7. Give both affirmative and corrective feedback. The purpose of formative feedback is to tell the students why they are right (affirmative) or to guide them towards the correct answer (corrective). An example of affirmative feedback is: Right, the Metro line in the picture looks like the subway. There is more than one name for the same thing. An example of corrective feedback is: No, a Metro line is not a bus. Look at the picture. What other mode of transportation looks a lot like the Metro line?
8. Mark the Formative Assessment Checklist.
Session 3 - Social Studies, Science, Language Arts:
9. Define transportation as movement of people, things, or ideas from one place to another. Display the vocabulary word, Transportation, as a heading on the student accessible bulletin board.
10. Tell students that you are going to read the book [This Is the Way We Go to School] again. This time the students are to look for modes of transportation. Look for what is being used to move people, things, or ideas from one place to another.
11. Tell students that each page has a kind of transportation. After you read the first page, point to the child walking and tell the students that the transportation on this page is walking.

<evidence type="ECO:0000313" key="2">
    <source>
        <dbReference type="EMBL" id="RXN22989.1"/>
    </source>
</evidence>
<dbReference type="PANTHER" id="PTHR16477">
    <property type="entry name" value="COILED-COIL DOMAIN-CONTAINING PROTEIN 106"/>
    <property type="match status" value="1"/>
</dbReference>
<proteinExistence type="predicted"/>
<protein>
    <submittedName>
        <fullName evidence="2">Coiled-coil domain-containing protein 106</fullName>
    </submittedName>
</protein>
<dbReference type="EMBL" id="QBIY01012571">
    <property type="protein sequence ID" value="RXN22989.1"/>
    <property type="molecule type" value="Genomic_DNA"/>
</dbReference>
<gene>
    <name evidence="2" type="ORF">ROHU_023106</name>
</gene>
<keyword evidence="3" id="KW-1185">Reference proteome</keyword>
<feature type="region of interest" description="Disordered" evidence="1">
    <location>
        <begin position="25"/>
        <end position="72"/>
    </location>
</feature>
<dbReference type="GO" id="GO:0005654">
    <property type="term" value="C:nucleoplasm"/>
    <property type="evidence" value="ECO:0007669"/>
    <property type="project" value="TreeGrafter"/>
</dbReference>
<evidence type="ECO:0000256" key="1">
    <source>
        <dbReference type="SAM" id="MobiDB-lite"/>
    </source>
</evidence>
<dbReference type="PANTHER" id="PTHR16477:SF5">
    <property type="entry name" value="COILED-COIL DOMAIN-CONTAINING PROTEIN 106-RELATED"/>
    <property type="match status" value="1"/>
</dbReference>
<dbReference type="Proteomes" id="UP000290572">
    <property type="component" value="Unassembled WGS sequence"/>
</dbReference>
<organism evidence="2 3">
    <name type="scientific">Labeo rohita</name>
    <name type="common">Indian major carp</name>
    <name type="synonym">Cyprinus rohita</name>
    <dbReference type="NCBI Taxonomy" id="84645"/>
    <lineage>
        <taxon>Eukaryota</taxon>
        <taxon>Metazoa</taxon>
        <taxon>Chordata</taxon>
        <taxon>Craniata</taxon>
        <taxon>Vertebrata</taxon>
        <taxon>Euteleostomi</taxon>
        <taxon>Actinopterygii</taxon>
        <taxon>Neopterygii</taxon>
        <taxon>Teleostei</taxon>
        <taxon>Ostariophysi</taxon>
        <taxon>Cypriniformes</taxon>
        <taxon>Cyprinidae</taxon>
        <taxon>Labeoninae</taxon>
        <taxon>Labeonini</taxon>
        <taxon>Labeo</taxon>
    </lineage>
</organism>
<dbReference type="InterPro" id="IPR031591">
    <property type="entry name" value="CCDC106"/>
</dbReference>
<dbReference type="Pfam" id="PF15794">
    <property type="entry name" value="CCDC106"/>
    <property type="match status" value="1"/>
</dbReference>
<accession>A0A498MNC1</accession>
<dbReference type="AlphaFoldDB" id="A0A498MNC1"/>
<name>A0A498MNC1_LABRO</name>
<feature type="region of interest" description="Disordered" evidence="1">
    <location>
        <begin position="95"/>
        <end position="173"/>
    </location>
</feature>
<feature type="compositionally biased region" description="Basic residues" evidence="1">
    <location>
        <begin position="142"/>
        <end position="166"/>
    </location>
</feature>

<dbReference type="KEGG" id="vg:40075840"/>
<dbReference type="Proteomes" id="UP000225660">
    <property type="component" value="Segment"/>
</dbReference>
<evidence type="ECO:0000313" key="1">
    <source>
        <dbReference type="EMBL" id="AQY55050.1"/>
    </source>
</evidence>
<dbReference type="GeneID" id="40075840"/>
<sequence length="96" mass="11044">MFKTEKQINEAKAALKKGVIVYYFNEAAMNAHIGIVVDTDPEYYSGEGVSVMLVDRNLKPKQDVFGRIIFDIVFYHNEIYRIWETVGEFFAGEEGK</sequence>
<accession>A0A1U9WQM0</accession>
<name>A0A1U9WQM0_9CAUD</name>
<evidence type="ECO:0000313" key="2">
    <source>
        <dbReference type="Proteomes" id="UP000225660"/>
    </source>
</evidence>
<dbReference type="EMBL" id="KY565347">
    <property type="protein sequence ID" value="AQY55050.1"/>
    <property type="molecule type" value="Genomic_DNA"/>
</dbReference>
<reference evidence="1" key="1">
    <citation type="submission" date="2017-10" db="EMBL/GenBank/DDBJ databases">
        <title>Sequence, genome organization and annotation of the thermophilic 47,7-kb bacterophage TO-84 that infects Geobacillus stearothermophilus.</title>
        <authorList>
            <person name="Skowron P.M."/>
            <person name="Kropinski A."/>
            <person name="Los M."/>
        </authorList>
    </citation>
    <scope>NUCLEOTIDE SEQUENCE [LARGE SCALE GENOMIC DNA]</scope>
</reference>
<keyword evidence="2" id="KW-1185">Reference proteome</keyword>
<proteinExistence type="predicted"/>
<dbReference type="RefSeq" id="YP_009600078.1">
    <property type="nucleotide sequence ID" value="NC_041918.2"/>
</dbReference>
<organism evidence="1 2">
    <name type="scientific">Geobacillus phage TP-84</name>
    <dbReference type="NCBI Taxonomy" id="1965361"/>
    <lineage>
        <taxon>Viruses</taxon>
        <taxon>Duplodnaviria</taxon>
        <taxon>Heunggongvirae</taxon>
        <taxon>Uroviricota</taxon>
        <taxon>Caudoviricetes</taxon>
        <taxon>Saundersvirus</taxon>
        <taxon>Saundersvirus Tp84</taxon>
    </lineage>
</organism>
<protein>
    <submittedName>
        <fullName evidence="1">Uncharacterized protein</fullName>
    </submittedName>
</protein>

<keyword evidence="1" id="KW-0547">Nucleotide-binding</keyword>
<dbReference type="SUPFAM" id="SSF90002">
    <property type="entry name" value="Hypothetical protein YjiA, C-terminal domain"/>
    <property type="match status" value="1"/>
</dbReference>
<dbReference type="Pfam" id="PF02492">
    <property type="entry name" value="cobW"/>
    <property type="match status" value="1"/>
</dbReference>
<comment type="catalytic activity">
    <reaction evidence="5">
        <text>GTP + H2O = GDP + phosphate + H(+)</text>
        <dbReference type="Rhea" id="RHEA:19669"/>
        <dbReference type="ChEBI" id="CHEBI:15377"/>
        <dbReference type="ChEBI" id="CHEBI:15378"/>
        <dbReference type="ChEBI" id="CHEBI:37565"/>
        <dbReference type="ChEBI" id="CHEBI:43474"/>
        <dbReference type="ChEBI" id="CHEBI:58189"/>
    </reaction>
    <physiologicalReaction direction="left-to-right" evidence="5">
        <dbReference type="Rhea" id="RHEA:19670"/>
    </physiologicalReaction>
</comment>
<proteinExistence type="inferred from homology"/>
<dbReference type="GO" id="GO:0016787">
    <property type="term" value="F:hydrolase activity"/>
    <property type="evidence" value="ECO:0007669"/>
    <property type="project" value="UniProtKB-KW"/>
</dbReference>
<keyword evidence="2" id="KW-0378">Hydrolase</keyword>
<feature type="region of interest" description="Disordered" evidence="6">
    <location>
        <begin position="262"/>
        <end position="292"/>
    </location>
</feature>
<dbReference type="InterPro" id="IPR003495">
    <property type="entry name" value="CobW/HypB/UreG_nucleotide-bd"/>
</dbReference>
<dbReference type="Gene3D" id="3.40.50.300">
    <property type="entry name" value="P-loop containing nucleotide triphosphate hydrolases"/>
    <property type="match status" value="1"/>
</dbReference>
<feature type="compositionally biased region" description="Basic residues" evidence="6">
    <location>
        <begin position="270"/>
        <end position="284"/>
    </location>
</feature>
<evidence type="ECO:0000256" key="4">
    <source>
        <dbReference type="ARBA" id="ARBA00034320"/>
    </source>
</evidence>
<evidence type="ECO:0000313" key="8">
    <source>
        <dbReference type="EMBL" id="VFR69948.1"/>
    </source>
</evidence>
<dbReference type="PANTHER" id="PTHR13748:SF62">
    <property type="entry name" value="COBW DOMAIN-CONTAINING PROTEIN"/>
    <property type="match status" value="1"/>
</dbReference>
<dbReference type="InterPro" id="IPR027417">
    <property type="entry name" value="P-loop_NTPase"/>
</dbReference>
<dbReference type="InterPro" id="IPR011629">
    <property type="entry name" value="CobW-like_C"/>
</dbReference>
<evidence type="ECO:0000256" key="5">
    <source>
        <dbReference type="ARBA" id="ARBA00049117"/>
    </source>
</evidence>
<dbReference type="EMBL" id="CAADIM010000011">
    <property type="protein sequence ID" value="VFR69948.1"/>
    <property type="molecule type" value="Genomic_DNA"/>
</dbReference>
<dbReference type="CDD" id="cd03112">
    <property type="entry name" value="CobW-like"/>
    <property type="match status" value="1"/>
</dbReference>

12. Display the word walk and matching picture. Show the students the word and read it to them. Attach the word and picture to the bulletin board.
13. Repeat this modeling of identifying the transportation, reading the word, and matching it to a picture after reading the next page of the book.
14. Continue reading the book, but call on a student to tell the kind of transportation present on the page.
15. As the activity progresses, formatively assess students as to their ability to understand basic modes of transportation. Give affirmative and corrective feedback. Mark the Formative Assessment Checklist.
16. As students tell a mode of transportation, display the vocabulary word and picture that matches the identified mode. Have the students read the word. Give any phonemic clues to aid in remembering the word. Place the word and matching picture on the bulletin board.
17. Page six of the story states that the fastest by far is a bus or a car. This page introduces the concept of speed.